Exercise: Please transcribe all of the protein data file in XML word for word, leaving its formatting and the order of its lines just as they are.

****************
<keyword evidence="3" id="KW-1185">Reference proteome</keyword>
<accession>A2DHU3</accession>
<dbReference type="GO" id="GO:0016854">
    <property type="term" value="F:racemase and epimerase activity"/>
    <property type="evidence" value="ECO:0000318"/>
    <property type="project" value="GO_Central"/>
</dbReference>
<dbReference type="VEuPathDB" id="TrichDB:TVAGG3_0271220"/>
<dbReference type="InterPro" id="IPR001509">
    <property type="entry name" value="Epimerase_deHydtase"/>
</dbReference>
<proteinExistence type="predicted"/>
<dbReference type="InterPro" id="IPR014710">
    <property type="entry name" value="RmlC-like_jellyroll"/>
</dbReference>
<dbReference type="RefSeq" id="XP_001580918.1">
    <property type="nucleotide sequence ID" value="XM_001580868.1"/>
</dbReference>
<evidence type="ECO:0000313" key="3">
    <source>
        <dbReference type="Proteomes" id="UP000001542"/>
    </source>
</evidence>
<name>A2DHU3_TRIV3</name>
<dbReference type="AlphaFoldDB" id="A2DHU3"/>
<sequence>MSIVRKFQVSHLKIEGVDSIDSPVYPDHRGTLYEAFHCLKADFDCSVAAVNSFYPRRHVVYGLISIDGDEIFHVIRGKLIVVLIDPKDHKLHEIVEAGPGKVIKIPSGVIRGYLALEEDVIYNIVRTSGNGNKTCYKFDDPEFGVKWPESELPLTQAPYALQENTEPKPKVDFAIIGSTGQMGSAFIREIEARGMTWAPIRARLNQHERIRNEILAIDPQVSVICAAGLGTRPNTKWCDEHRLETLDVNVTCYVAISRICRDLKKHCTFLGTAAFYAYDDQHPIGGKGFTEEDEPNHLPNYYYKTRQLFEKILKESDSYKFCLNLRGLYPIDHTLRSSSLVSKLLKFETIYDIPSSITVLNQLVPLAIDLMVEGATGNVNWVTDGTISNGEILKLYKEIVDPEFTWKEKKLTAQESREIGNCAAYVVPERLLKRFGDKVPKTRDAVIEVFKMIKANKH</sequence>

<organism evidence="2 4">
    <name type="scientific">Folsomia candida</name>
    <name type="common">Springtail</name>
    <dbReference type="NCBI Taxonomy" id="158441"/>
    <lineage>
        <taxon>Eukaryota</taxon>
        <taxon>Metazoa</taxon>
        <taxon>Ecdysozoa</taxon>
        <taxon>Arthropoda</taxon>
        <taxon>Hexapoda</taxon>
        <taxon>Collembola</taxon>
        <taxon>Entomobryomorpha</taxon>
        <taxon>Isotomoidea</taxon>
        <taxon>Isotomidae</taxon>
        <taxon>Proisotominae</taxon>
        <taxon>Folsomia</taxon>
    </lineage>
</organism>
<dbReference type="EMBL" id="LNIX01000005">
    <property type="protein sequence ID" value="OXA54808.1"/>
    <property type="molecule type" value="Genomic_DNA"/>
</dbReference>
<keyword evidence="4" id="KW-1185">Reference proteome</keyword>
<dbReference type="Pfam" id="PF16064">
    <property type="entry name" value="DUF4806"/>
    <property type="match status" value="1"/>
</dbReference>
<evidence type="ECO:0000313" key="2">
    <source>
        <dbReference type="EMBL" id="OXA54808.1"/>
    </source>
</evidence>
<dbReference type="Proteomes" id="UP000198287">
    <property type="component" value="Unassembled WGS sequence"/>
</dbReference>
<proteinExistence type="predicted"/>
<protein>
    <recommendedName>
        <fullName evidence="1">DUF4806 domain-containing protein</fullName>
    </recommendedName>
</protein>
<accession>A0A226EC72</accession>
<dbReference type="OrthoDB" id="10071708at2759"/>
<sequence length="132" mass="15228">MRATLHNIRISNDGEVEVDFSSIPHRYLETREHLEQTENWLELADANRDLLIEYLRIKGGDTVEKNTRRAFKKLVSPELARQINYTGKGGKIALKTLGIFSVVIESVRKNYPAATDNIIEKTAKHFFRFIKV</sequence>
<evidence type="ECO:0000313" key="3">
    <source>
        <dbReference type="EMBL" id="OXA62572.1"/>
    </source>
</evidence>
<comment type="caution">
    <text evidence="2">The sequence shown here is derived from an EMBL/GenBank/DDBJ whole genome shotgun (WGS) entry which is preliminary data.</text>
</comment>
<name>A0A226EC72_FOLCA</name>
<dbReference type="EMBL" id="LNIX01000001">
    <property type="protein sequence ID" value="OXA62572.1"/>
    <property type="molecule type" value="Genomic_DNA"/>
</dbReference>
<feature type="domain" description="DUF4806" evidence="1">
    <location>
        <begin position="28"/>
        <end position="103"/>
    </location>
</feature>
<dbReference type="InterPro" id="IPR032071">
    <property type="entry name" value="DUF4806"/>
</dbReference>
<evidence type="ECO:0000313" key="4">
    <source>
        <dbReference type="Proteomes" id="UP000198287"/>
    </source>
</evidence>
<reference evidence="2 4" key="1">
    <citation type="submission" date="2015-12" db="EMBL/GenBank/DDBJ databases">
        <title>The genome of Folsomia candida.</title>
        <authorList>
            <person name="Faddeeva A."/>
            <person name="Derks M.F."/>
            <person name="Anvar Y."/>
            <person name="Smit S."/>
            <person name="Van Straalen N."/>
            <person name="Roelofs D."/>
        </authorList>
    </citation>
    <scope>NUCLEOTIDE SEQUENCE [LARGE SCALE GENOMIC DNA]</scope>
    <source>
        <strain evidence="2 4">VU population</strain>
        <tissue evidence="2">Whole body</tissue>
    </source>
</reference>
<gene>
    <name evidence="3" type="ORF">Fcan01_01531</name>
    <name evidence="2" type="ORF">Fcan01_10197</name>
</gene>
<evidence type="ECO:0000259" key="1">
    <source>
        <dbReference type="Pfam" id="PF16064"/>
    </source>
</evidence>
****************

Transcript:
<keyword evidence="3" id="KW-1185">Reference proteome</keyword>
<accession>A2DHU3</accession>
<dbReference type="GO" id="GO:0016854">
    <property type="term" value="F:racemase and epimerase activity"/>
    <property type="evidence" value="ECO:0000318"/>
    <property type="project" value="GO_Central"/>
</dbReference>
<dbReference type="VEuPathDB" id="TrichDB:TVAGG3_0271220"/>
<dbReference type="InterPro" id="IPR001509">
    <property type="entry name" value="Epimerase_deHydtase"/>
</dbReference>
<proteinExistence type="predicted"/>
<dbReference type="InterPro" id="IPR014710">
    <property type="entry name" value="RmlC-like_jellyroll"/>
</dbReference>
<dbReference type="RefSeq" id="XP_001580918.1">
    <property type="nucleotide sequence ID" value="XM_001580868.1"/>
</dbReference>
<evidence type="ECO:0000313" key="3">
    <source>
        <dbReference type="Proteomes" id="UP000001542"/>
    </source>
</evidence>
<name>A2DHU3_TRIV3</name>
<dbReference type="AlphaFoldDB" id="A2DHU3"/>
<sequence>MSIVRKFQVSHLKIEGVDSIDSPVYPDHRGTLYEAFHCLKADFDCSVAAVNSFYPRRHVVYGLISIDGDEIFHVIRGKLIVVLIDPKDHKLHEIVEAGPGKVIKIPSGVIRGYLALEEDVIYNIVRTSGNGNKTCYKFDDPEFGVKWPESELPLTQAPYALQENTEPKPKVDFAIIGSTGQMGSAFIREIEARGMTWAPIRARLNQHERIRNEILAIDPQVSVICAAGLGTRPNTKWCDEHRLETLDVNVTCYVAISRICRDLKKHCTFLGTAAFYAYDDQHPIGGKGFTEEDEPNHLPNYYYKTRQLFEKILKESDSYKFCLNLRGLYPIDHTLRSSSLVSKLLKFETIYDIPSSITVLNQLVPLAIDLMVEGATGNVNWVTDGTISNGEILKLYKEIVDPEFTWKEKKLTAQESREIGNCAAYVVPERLLKRFGDKVPKTRDAVIEVFKMIKANKH</sequence>

<organism evidence="2 4">
    <name type="scientific">Folsomia candida</name>
    <name type="common">Springtail</name>
    <dbReference type="NCBI Taxonomy" id="158441"/>
    <lineage>
        <taxon>Eukaryota</taxon>
        <taxon>Metazoa</taxon>
        <taxon>Ecdysozoa</taxon>
        <taxon>Arthropoda</taxon>
        <taxon>Hexapoda</taxon>
        <taxon>Collembola</taxon>
        <taxon>Entomobryomorpha</taxon>
        <taxon>Isotomoidea</taxon>
        <taxon>Isotomidae</taxon>
        <taxon>Proisotominae</taxon>
        <taxon>Folsomia</taxon>
    </lineage>
</organism>
<dbReference type="EMBL" id="LNIX01000005">
    <property type="protein sequence ID" value="OXA54808.1"/>
    <property type="molecule type" value="Genomic_DNA"/>
</dbReference>
<keyword evidence="4" id="KW-1185">Reference proteome</keyword>
<dbReference type="Pfam" id="PF16064">
    <property type="entry name" value="DUF4806"/>
    <property type="match status" value="1"/>
</dbReference>
<evidence type="ECO:0000313" key="2">
    <source>
        <dbReference type="EMBL" id="OXA54808.1"/>
    </source>
</evidence>
<dbReference type="Proteomes" id="UP000198287">
    <property type="component" value="Unassembled WGS sequence"/>
</dbReference>
<proteinExistence type="predicted"/>
<protein>
    <recommendedName>
        <fullName evidence="1">DUF4806 domain-containing protein</fullName>
    </recommendedName>
</protein>
<accession>A0A226EC72</accession>
<dbReference type="OrthoDB" id="10071708at2759"/>
<sequence length="132" mass="15228">MRATLHNIRISNDGEVEVDFSSIPHRYLETREHLEQTENWLELADANRDLLIEYLRIKGGDTVEKNTRRAFKKLVSPELARQINYTGKGGKIALKTLGIFSVVIESVRKNYPAATDNIIEKTAKHFFRFIKV</sequence>
<evidence type="ECO:0000313" key="3">
    <source>
        <dbReference type="EMBL" id="OXA62572.1"/>
    </source>
</evidence>
<comment type="caution">
    <text evidence="2">The sequence shown here is derived from an EMBL/GenBank/DDBJ whole genome shotgun (WGS) entry which is preliminary data.</text>
</comment>
<name>A0A226EC72_FOLCA</name>
<dbReference type="EMBL" id="LNIX01000001">
    <property type="protein sequence ID" value="OXA62572.1"/>
    <property type="molecule type" value="Genomic_DNA"/>
</dbReference>
<feature type="domain" description="DUF4806" evidence="1">
    <location>
        <begin position="28"/>
        <end position="103"/>
    </location>
</feature>
<dbReference type="InterPro" id="IPR032071">
    <property type="entry name" value="DUF4806"/>
</dbReference>
<evidence type="ECO:0000313" key="4">
    <source>
        <dbReference type="Proteomes" id="UP000198287"/>
    </source>
</evidence>
<reference evidence="2 4" key="1">
    <citation type="submission" date="2015-12" db="EMBL/GenBank/DDBJ databases">
        <title>The genome of Folsomia candida.</title>
        <authorList>
            <person name="Faddeeva A."/>
            <person name="Derks M.F."/>
            <person name="Anvar Y."/>
            <person name="Smit S."/>
            <person name="Van Straalen N."/>
            <person name="Roelofs D."/>
        </authorList>
    </citation>
    <scope>NUCLEOTIDE SEQUENCE [LARGE SCALE GENOMIC DNA]</scope>
    <source>
        <strain evidence="2 4">VU population</strain>
        <tissue evidence="2">Whole body</tissue>
    </source>
</reference>
<gene>
    <name evidence="3" type="ORF">Fcan01_01531</name>
    <name evidence="2" type="ORF">Fcan01_10197</name>
</gene>
<evidence type="ECO:0000259" key="1">
    <source>
        <dbReference type="Pfam" id="PF16064"/>
    </source>
</evidence>